Excitement for badminton grows at BHS

Badminton at Berkeley High School is not the same today as it used to be. Badminton was often regarded as a no-cut sport or as a way to get easy PE credits.


Badminton at Berkeley High School is not the same today as it used to be. Badminton was often regarded as a no-cut sport or as a way to get easy PE credits. The team would have barely enough players to fill out the roster. For years, BHS badminton teams struggled to compete with other schools, not because of lack of talent, but because of lack of commitment. BHS would go into games already forfeiting because they didn’t have enough players to even compete. 

“When I was a student we had about 60 or 70 people at tryouts every year and about half of them got cut,” said Kyle Hayden, the BHS badminton coach and a BHS badminton alumni who graduated in 2014. However, that had changed when Hayden returned. “When I took over as a coach at Berkeley High (School), the expectation was that badminton was a no-cut sport; if you can do tryouts, you made the team. That’s just because the turnout was so low, which is the opposite of how badminton had been here before.” 

This issue was only worsened with the pandemic. Hayden, who started in 2020, said that the juniors and seniors who had been on the team before going into remote learning came back to practice after the pandemic with a great work ethic and intensity. However, the underclassmen struggled with dedication to the sport. “The attendance was much worse and there wasn’t as much of an expectation of how much effort you would have to put in. A lot of people were just showing up for the PE credits,” he said.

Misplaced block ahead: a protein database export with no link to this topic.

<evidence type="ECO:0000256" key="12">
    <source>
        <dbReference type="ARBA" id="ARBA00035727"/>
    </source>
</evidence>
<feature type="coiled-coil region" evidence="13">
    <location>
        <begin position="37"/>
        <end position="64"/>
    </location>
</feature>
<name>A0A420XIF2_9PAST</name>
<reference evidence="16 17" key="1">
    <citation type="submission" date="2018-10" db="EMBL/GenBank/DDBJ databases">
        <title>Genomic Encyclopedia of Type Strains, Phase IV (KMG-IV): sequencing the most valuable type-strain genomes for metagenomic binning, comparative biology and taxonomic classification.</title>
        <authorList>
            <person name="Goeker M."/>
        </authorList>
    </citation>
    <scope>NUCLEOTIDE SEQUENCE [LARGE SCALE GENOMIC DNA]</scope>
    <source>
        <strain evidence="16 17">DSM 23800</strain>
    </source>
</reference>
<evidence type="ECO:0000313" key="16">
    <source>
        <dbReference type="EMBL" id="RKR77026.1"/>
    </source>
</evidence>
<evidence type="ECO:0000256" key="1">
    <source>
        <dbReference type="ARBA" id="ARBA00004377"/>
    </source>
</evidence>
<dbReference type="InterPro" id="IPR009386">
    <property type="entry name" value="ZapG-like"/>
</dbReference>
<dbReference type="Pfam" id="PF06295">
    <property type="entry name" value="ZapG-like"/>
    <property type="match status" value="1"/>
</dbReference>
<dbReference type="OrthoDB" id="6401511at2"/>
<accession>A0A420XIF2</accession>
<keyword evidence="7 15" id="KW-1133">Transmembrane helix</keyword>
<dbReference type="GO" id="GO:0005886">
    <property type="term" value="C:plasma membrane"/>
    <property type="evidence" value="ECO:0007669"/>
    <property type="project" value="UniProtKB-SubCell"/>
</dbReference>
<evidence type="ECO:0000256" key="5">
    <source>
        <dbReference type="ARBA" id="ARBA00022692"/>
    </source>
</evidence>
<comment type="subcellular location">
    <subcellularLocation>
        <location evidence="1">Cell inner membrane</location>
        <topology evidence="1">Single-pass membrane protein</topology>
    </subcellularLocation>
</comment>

The coach and players believe that this was due to not having enough excitement and culture around playing badminton. Because there was a period where badminton at BHS was not taken seriously, there weren’t as many upperclassmen encouraging new students to join the team and providing role models in badminton. 

Additionally, for many years, there wasn’t a long-term coach for the team. “I wanted to come back and give more support and security to the players, and they know that if they’re here for four years, I’m gonna be the coach. I’m gonna be here. I’m gonna be cheering them on the whole time,” said Hayden.

Despite these obstacles, under Hayden’s coaching, the badminton team has been able to make strides in recreating the badminton team and experience Hayden had when he was a student at BHS. This year there are 40 players on the team, and many people had to be cut during tryouts, which         shows an influx   of people who are excited about badminton and want to play the sport. 

“There’s definitely been upperclassmen … creating that community and taking the badminton class during the day and they’re getting people in the class excited about it harder,” said Hayden about the causes of more players trying out. 

“I think the group of people promoted it, so more and more people knew it was a sport you had to take seriously, and then (Coach Hayden) did a great job of letting people know they had to take it seriously,” said Paul Bishop, a junior on the badminton team. 

“I think definitely we were inspired a lot by our captain last year who trained an insane amount,” said Antonio Quinto, a senior on the badminton team. 

“I’d say we’re 75 percent of the way to where I remember it being,” said Hayden. “We had a huge turnout for the boys events, (but) still not that many girls … which always makes me sad,” he said. 

Hayden hopes that more players will play badminton all four years of high school, to limit the skill gap between players. “I would love to see more people coming out year after year so you have more and more people putting in effort. And even if people aren’t training in the off season, they’re here and they’re committing to all four years,” said Hayden.